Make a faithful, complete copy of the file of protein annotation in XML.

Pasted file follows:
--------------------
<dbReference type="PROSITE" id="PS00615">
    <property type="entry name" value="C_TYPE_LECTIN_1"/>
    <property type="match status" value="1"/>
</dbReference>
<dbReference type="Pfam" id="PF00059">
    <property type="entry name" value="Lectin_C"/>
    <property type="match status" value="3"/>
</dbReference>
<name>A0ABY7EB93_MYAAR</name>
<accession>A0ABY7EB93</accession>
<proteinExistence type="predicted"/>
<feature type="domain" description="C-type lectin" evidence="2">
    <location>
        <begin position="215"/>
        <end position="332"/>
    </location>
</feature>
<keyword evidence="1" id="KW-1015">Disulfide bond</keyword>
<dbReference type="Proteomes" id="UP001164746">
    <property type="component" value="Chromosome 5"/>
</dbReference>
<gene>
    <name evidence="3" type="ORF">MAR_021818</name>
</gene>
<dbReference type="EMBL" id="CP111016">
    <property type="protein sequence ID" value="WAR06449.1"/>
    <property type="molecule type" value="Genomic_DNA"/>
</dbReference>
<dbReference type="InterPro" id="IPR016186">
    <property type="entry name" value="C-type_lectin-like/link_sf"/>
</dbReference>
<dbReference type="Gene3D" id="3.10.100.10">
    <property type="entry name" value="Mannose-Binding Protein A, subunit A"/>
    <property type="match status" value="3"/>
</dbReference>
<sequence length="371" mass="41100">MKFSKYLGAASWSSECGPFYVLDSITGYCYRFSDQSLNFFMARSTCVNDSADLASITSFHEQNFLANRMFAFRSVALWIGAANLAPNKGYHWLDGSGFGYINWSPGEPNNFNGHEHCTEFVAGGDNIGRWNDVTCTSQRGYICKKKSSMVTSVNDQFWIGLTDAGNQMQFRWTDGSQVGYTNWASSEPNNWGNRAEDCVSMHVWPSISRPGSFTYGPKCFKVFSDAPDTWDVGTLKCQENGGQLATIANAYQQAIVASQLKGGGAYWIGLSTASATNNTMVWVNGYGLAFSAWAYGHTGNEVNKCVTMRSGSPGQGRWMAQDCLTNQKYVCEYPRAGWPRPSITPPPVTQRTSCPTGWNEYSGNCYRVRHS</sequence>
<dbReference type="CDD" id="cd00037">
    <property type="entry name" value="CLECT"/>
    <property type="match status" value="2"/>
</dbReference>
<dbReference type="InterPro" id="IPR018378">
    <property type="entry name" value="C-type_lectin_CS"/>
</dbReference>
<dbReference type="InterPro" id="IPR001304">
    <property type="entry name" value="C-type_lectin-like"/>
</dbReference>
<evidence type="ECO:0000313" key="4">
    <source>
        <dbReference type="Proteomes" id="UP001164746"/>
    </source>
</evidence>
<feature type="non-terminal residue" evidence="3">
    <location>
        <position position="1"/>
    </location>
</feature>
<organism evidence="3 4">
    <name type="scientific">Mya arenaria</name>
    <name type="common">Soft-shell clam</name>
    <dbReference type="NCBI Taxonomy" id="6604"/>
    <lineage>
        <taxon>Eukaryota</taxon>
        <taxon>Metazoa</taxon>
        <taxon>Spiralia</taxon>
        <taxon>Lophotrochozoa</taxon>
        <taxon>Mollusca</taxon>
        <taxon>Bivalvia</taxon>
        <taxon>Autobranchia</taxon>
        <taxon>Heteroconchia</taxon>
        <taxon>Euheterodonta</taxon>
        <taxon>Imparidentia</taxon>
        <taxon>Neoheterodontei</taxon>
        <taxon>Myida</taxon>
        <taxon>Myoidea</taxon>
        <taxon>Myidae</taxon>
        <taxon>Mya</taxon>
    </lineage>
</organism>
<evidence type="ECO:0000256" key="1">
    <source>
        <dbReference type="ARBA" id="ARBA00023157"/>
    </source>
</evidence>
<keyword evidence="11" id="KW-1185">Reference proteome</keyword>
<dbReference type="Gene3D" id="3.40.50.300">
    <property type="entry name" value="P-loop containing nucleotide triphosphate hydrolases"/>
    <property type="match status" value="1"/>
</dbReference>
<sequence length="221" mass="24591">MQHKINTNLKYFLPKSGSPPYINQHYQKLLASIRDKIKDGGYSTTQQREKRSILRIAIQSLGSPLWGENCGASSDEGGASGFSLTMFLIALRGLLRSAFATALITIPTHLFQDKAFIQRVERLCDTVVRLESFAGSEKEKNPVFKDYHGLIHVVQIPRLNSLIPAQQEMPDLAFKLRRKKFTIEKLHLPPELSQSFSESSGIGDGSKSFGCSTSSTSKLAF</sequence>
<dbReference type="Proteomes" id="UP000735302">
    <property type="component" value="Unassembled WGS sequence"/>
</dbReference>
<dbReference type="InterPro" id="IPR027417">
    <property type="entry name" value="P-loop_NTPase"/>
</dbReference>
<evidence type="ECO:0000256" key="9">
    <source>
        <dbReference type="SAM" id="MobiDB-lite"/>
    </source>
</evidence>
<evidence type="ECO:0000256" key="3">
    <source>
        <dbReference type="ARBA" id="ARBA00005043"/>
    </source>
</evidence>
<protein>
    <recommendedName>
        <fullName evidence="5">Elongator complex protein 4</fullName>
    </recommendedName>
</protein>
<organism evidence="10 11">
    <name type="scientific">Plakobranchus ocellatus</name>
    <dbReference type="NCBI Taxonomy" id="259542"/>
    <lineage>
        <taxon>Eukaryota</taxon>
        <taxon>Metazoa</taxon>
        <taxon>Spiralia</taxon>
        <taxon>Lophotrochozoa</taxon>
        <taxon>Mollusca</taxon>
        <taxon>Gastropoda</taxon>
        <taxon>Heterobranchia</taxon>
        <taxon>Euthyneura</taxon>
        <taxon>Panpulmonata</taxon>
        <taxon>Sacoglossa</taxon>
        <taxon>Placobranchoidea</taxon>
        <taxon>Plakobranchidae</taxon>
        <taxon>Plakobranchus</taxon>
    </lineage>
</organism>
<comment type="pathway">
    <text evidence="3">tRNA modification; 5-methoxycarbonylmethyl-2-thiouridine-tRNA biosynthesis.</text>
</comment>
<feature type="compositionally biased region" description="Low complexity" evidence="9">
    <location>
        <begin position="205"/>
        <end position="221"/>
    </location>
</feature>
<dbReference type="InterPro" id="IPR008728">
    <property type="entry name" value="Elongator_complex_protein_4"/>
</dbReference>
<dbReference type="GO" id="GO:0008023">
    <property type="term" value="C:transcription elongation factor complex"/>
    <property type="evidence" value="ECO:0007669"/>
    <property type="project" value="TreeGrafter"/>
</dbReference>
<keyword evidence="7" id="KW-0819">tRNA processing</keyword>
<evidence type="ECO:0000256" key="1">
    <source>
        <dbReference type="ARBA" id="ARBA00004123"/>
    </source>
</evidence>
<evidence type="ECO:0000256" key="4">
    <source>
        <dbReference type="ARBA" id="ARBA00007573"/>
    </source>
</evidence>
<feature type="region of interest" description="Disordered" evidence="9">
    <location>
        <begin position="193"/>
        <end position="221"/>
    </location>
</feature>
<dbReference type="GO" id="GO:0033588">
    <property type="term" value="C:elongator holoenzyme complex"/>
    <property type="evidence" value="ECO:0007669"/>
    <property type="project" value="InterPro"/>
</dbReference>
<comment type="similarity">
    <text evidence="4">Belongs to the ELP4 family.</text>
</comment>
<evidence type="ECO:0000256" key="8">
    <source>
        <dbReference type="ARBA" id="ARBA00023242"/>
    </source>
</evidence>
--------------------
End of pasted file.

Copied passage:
<dbReference type="PROSITE" id="PS00615">
    <property type="entry name" value="C_TYPE_LECTIN_1"/>
    <property type="match status" value="1"/>
</dbReference>
<dbReference type="Pfam" id="PF00059">
    <property type="entry name" value="Lectin_C"/>
    <property type="match status" value="3"/>
</dbReference>
<name>A0ABY7EB93_MYAAR</name>
<accession>A0ABY7EB93</accession>
<proteinExistence type="predicted"/>
<feature type="domain" description="C-type lectin" evidence="2">
    <location>
        <begin position="215"/>
        <end position="332"/>
    </location>
</feature>
<keyword evidence="1" id="KW-1015">Disulfide bond</keyword>
<dbReference type="Proteomes" id="UP001164746">
    <property type="component" value="Chromosome 5"/>
</dbReference>
<gene>
    <name evidence="3" type="ORF">MAR_021818</name>
</gene>
<dbReference type="EMBL" id="CP111016">
    <property type="protein sequence ID" value="WAR06449.1"/>
    <property type="molecule type" value="Genomic_DNA"/>
</dbReference>
<dbReference type="InterPro" id="IPR016186">
    <property type="entry name" value="C-type_lectin-like/link_sf"/>
</dbReference>
<dbReference type="Gene3D" id="3.10.100.10">
    <property type="entry name" value="Mannose-Binding Protein A, subunit A"/>
    <property type="match status" value="3"/>
</dbReference>
<sequence length="371" mass="41100">MKFSKYLGAASWSSECGPFYVLDSITGYCYRFSDQSLNFFMARSTCVNDSADLASITSFHEQNFLANRMFAFRSVALWIGAANLAPNKGYHWLDGSGFGYINWSPGEPNNFNGHEHCTEFVAGGDNIGRWNDVTCTSQRGYICKKKSSMVTSVNDQFWIGLTDAGNQMQFRWTDGSQVGYTNWASSEPNNWGNRAEDCVSMHVWPSISRPGSFTYGPKCFKVFSDAPDTWDVGTLKCQENGGQLATIANAYQQAIVASQLKGGGAYWIGLSTASATNNTMVWVNGYGLAFSAWAYGHTGNEVNKCVTMRSGSPGQGRWMAQDCLTNQKYVCEYPRAGWPRPSITPPPVTQRTSCPTGWNEYSGNCYRVRHS</sequence>
<dbReference type="CDD" id="cd00037">
    <property type="entry name" value="CLECT"/>
    <property type="match status" value="2"/>
</dbReference>
<dbReference type="InterPro" id="IPR018378">
    <property type="entry name" value="C-type_lectin_CS"/>
</dbReference>
<dbReference type="InterPro" id="IPR001304">
    <property type="entry name" value="C-type_lectin-like"/>
</dbReference>
<evidence type="ECO:0000313" key="4">
    <source>
        <dbReference type="Proteomes" id="UP001164746"/>
    </source>
</evidence>
<feature type="non-terminal residue" evidence="3">
    <location>
        <position position="1"/>
    </location>
</feature>
<organism evidence="3 4">
    <name type="scientific">Mya arenaria</name>
    <name type="common">Soft-shell clam</name>
    <dbReference type="NCBI Taxonomy" id="6604"/>
    <lineage>
        <taxon>Eukaryota</taxon>
        <taxon>Metazoa</taxon>
        <taxon>Spiralia</taxon>
        <taxon>Lophotrochozoa</taxon>
        <taxon>Mollusca</taxon>
        <taxon>Bivalvia</taxon>
        <taxon>Autobranchia</taxon>
        <taxon>Heteroconchia</taxon>
        <taxon>Euheterodonta</taxon>
        <taxon>Imparidentia</taxon>
        <taxon>Neoheterodontei</taxon>
        <taxon>Myida</taxon>
        <taxon>Myoidea</taxon>
        <taxon>Myidae</taxon>
        <taxon>Mya</taxon>
    </lineage>
</organism>
<evidence type="ECO:0000256" key="1">
    <source>
        <dbReference type="ARBA" id="ARBA00023157"/>
    </source>
</evidence>
<keyword evidence="11" id="KW-1185">Reference proteome</keyword>
<dbReference type="Gene3D" id="3.40.50.300">
    <property type="entry name" value="P-loop containing nucleotide triphosphate hydrolases"/>
    <property type="match status" value="1"/>
</dbReference>
<sequence length="221" mass="24591">MQHKINTNLKYFLPKSGSPPYINQHYQKLLASIRDKIKDGGYSTTQQREKRSILRIAIQSLGSPLWGENCGASSDEGGASGFSLTMFLIALRGLLRSAFATALITIPTHLFQDKAFIQRVERLCDTVVRLESFAGSEKEKNPVFKDYHGLIHVVQIPRLNSLIPAQQEMPDLAFKLRRKKFTIEKLHLPPELSQSFSESSGIGDGSKSFGCSTSSTSKLAF</sequence>
<dbReference type="Proteomes" id="UP000735302">
    <property type="component" value="Unassembled WGS sequence"/>
</dbReference>
<dbReference type="InterPro" id="IPR027417">
    <property type="entry name" value="P-loop_NTPase"/>
</dbReference>
<evidence type="ECO:0000256" key="9">
    <source>
        <dbReference type="SAM" id="MobiDB-lite"/>
    </source>
</evidence>
<evidence type="ECO:0000256" key="3">
    <source>
        <dbReference type="ARBA" id="ARBA00005043"/>
    </source>
</evidence>
<protein>
    <recommendedName>
        <fullName evidence="5">Elongator complex protein 4</fullName>
    </recommendedName>
</protein>
<organism evidence="10 11">
    <name type="scientific">Plakobranchus ocellatus</name>
    <dbReference type="NCBI Taxonomy" id="259542"/>
    <lineage>
        <taxon>Eukaryota</taxon>
        <taxon>Metazoa</taxon>
        <taxon>Spiralia</taxon>
        <taxon>Lophotrochozoa</taxon>
        <taxon>Mollusca</taxon>
        <taxon>Gastropoda</taxon>
        <taxon>Heterobranchia</taxon>
        <taxon>Euthyneura</taxon>
        <taxon>Panpulmonata</taxon>
        <taxon>Sacoglossa</taxon>
        <taxon>Placobranchoidea</taxon>
        <taxon>Plakobranchidae</taxon>
        <taxon>Plakobranchus</taxon>
    </lineage>
</organism>
<comment type="pathway">
    <text evidence="3">tRNA modification; 5-methoxycarbonylmethyl-2-thiouridine-tRNA biosynthesis.</text>
</comment>
<feature type="compositionally biased region" description="Low complexity" evidence="9">
    <location>
        <begin position="205"/>
        <end position="221"/>
    </location>
</feature>
<dbReference type="InterPro" id="IPR008728">
    <property type="entry name" value="Elongator_complex_protein_4"/>
</dbReference>
<dbReference type="GO" id="GO:0008023">
    <property type="term" value="C:transcription elongation factor complex"/>
    <property type="evidence" value="ECO:0007669"/>
    <property type="project" value="TreeGrafter"/>
</dbReference>
<keyword evidence="7" id="KW-0819">tRNA processing</keyword>
<evidence type="ECO:0000256" key="1">
    <source>
        <dbReference type="ARBA" id="ARBA00004123"/>
    </source>
</evidence>
<evidence type="ECO:0000256" key="4">
    <source>
        <dbReference type="ARBA" id="ARBA00007573"/>
    </source>
</evidence>
<feature type="region of interest" description="Disordered" evidence="9">
    <location>
        <begin position="193"/>
        <end position="221"/>
    </location>
</feature>
<dbReference type="GO" id="GO:0033588">
    <property type="term" value="C:elongator holoenzyme complex"/>
    <property type="evidence" value="ECO:0007669"/>
    <property type="project" value="InterPro"/>
</dbReference>
<comment type="similarity">
    <text evidence="4">Belongs to the ELP4 family.</text>
</comment>
<evidence type="ECO:0000256" key="8">
    <source>
        <dbReference type="ARBA" id="ARBA00023242"/>
    </source>
</evidence>